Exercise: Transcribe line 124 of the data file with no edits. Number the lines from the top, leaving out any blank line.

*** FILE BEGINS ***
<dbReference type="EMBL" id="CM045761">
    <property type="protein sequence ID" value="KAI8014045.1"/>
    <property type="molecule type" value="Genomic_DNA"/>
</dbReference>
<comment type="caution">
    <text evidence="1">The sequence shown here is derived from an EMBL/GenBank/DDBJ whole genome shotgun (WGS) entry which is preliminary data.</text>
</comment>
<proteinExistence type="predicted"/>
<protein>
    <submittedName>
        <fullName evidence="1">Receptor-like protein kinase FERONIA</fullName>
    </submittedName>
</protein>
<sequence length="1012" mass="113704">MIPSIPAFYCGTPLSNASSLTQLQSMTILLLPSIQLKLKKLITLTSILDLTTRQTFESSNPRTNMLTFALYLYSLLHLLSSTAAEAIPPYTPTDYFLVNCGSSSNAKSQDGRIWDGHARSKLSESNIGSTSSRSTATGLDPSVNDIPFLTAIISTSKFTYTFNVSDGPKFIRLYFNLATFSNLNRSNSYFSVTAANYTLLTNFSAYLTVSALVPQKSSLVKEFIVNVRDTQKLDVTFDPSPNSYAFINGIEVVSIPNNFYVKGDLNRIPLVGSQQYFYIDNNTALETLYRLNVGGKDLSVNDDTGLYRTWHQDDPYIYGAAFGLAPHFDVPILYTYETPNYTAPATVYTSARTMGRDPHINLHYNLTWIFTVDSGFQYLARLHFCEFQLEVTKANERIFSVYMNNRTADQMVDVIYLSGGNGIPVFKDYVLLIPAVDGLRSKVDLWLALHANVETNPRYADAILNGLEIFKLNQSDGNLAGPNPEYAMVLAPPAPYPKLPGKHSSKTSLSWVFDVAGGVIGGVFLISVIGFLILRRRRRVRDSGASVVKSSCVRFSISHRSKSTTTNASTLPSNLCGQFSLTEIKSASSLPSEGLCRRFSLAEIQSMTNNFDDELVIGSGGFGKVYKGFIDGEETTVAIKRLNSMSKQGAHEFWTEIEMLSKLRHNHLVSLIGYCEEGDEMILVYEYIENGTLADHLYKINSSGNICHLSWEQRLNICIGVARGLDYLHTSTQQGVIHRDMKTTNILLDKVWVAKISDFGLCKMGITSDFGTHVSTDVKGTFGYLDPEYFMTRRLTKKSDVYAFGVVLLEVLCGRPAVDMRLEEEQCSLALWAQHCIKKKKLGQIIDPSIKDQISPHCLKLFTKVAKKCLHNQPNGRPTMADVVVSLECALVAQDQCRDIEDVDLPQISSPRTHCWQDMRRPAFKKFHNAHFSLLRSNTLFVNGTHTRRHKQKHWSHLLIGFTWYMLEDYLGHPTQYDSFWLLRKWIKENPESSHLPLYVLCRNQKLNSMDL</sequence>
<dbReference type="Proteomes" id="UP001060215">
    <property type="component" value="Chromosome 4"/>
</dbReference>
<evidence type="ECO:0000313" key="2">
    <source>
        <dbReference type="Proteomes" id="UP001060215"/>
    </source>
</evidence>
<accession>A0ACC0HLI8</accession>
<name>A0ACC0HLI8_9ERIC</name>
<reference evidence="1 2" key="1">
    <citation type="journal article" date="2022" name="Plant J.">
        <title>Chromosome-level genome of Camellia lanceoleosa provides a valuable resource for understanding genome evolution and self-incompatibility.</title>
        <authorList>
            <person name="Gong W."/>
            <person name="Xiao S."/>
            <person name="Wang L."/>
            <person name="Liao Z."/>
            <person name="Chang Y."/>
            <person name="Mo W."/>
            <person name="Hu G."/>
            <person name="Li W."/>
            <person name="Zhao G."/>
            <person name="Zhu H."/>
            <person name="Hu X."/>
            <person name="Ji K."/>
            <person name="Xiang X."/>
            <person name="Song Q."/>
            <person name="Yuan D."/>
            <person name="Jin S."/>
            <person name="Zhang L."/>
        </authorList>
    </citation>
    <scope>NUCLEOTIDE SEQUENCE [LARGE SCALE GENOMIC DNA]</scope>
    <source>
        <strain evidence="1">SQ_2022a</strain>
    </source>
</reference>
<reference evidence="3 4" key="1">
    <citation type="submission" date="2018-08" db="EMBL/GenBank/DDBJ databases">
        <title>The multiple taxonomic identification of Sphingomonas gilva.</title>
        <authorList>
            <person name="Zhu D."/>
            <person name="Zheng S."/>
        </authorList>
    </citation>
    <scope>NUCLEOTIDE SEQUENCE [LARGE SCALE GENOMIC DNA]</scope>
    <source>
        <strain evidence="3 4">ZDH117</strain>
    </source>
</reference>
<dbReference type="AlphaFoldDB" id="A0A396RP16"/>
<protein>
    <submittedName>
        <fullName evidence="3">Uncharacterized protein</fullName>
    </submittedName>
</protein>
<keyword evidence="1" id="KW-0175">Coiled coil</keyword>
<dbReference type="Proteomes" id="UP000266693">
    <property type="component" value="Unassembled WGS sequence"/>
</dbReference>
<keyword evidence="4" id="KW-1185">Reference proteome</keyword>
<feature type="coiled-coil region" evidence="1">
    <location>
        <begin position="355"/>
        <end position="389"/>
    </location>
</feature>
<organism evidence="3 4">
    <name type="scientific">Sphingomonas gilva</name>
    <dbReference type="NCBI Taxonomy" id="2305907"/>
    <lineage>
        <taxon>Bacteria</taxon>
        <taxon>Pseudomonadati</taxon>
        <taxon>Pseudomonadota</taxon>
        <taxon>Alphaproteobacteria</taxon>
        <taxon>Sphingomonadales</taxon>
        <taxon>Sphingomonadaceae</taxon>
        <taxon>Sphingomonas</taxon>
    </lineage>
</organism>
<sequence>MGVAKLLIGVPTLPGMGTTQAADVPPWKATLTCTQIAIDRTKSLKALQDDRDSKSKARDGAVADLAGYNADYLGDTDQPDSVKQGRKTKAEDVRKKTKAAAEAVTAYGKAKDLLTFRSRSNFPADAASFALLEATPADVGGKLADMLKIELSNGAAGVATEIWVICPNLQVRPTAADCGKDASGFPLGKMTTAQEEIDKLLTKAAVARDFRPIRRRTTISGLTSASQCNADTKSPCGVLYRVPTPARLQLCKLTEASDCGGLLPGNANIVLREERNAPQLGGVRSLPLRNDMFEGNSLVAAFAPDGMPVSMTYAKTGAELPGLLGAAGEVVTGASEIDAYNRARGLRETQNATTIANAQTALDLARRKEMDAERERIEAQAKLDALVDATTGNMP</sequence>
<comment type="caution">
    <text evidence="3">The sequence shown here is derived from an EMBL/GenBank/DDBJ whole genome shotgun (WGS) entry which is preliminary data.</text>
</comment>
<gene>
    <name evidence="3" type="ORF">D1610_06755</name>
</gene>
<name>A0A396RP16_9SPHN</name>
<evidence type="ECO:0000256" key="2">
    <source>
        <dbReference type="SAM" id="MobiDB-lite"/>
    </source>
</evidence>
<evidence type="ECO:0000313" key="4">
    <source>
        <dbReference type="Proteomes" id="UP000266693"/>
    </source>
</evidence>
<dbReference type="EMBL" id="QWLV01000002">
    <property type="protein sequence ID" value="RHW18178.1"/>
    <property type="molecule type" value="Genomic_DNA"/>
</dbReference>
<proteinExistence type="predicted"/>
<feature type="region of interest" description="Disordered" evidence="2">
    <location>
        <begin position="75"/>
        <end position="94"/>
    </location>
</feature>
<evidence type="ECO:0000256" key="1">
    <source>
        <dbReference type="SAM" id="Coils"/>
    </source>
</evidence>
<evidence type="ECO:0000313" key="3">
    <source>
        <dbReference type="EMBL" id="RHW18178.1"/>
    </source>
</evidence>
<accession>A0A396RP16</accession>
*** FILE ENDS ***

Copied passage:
</feature>